Once upon a time, intellectual curiosity was not enough to assure someone access to the books they might need to educate themselves. Money and ingenuity alone were the guarantee.
Last night, Annabel Patterson, the Sterling Professor of English at Yale University, illustrated the case of one famous individual who fell victim to the circumstances of his day.
Patterson's talk, entitled "The Man Who Loved Books But Couldn't Afford Them," was part of the Penn Humanities Forum series on "The Year of the Book."
Patterson spoke about the plight of Andrew Marvell, known primarily as a great 17th century poet, who was being ignored for some of his greatest works of intellectual thought.
Patterson, who is currently the "editor-in-chief of Marvell's prose works," said she felt "dismay in the neglect of what he wrote in the service of [his principles of religious tolerance]."
The early part of the talk centered on what Patterson described as "how modern scholarship has evolved," from a time when intellectual history was primarily involved with the history of ideas to a time when "academic prestige and literary accuracy" was given to the study of what led authors to write.
Today, Patterson said, this "excitement... has been transferred to the material history of books and of reading."
After delineating the scandal that arose after the publication Marvell's scathing works of political criticism, and the criticism of Samuel Parker, a religious conformist who, Patterson said, "had produced by 1762 a spate of very nasty books" against religious toleration, she posed a question: where had Marvell found the many books he so deftly referred to in his two political pamphlets?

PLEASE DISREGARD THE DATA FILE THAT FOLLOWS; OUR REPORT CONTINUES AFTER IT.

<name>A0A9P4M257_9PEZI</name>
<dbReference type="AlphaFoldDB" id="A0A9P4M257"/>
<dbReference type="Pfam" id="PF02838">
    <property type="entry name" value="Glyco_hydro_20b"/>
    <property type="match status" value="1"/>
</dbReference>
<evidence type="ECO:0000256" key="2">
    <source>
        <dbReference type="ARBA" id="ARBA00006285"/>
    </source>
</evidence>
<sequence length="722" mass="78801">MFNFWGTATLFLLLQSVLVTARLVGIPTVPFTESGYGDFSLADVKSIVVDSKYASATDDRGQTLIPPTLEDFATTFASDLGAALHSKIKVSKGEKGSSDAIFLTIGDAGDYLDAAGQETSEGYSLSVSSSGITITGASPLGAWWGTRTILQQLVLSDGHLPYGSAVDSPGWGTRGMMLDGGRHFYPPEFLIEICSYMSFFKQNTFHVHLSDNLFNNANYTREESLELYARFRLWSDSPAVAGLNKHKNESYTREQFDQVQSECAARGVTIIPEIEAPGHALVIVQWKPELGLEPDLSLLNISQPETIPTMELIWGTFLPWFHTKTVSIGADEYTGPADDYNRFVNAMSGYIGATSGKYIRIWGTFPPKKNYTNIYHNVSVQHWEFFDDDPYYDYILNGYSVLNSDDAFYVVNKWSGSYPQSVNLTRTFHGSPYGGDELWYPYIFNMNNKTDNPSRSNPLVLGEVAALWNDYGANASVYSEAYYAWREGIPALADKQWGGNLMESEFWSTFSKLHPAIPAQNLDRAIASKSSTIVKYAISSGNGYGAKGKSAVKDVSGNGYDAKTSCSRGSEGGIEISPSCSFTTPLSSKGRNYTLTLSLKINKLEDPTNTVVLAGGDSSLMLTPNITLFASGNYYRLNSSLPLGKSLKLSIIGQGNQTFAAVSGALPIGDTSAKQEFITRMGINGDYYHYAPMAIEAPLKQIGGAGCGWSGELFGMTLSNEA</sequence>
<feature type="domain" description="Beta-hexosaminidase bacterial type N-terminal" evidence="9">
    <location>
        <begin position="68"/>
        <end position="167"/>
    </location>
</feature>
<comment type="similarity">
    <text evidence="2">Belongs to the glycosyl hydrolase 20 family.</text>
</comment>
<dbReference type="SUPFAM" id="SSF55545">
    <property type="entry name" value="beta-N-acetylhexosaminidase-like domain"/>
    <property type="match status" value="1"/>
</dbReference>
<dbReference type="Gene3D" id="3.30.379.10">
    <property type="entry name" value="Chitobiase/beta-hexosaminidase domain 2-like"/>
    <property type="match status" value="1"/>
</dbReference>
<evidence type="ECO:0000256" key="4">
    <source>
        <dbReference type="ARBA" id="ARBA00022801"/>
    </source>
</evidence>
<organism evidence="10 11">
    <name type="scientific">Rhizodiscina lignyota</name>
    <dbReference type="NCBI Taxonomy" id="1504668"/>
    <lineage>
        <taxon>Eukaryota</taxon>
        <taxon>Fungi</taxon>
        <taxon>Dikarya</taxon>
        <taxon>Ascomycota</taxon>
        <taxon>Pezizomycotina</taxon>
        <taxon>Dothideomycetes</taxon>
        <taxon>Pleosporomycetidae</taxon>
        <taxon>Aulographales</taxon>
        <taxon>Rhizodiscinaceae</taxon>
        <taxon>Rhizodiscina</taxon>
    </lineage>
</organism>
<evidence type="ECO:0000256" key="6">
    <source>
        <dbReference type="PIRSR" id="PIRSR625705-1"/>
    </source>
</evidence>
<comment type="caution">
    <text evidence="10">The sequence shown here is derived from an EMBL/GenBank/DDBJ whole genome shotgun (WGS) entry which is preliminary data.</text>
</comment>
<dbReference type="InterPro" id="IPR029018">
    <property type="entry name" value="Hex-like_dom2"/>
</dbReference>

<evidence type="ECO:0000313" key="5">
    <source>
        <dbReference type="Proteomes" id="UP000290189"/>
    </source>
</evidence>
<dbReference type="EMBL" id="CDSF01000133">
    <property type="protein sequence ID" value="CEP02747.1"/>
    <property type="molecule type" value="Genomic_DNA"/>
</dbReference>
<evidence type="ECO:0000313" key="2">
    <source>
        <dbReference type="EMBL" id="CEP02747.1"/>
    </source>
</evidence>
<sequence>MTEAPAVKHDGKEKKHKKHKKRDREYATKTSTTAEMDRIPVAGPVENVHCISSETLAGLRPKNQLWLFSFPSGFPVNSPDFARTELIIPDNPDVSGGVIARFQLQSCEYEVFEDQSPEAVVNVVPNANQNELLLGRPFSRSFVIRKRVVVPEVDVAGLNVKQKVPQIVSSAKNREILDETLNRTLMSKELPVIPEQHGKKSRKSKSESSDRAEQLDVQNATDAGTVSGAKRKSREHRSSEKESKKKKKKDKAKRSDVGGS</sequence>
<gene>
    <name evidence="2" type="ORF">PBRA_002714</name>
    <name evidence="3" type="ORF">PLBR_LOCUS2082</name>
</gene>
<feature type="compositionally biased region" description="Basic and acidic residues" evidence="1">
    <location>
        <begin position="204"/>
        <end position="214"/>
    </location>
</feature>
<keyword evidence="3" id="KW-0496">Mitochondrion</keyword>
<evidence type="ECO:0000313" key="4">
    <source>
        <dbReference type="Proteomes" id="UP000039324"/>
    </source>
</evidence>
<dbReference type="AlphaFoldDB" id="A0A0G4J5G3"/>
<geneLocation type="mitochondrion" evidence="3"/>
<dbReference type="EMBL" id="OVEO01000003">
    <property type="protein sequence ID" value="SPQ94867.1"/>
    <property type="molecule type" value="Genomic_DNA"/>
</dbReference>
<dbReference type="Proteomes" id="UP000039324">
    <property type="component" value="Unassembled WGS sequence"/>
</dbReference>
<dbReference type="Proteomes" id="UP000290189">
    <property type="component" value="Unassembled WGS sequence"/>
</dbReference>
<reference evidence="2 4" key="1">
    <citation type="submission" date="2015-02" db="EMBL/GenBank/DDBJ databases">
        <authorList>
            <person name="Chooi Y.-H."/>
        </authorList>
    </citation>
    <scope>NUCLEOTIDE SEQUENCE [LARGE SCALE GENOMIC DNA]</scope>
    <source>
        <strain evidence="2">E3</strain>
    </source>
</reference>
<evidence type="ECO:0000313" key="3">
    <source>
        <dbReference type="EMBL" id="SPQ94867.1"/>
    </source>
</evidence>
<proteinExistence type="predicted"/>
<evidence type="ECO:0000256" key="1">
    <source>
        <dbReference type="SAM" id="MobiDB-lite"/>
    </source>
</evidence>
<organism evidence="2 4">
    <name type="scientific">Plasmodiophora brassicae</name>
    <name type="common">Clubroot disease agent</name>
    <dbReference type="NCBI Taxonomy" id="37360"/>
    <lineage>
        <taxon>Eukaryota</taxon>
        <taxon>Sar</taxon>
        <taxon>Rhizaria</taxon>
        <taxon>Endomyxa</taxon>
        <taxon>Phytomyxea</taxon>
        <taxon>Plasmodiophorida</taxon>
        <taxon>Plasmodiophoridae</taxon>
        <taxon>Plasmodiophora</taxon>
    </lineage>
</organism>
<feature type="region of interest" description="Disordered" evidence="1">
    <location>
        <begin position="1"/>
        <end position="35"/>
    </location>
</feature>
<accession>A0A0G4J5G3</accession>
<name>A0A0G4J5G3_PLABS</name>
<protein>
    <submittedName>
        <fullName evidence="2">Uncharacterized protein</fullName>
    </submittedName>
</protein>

In matching up the books cited in Marvell's works to the libraries of friends of his at the time, Patterson found that the library Marvell used was most likely that of his friend Arthur Annesley, Earl of Anglesea. Though Patterson explained that "there are no books surviving that we know Marvell owned or read," it helps to know where people found books when public libraries were scarce, private ones were rarely open and books were too expensive for the average consumer.
Patterson commented after the lecture, "I like giving talks to mixed audiences because it forces you to be intelligible... and I think that's an important task that not many academics fulfill."
College freshman Min-Yi Jou felt Patterson accomplished what she set out to do.
"The fact that I found it so interesting to hear about something I knew so little about said a lot," Jou said.Comments powered by Disqus
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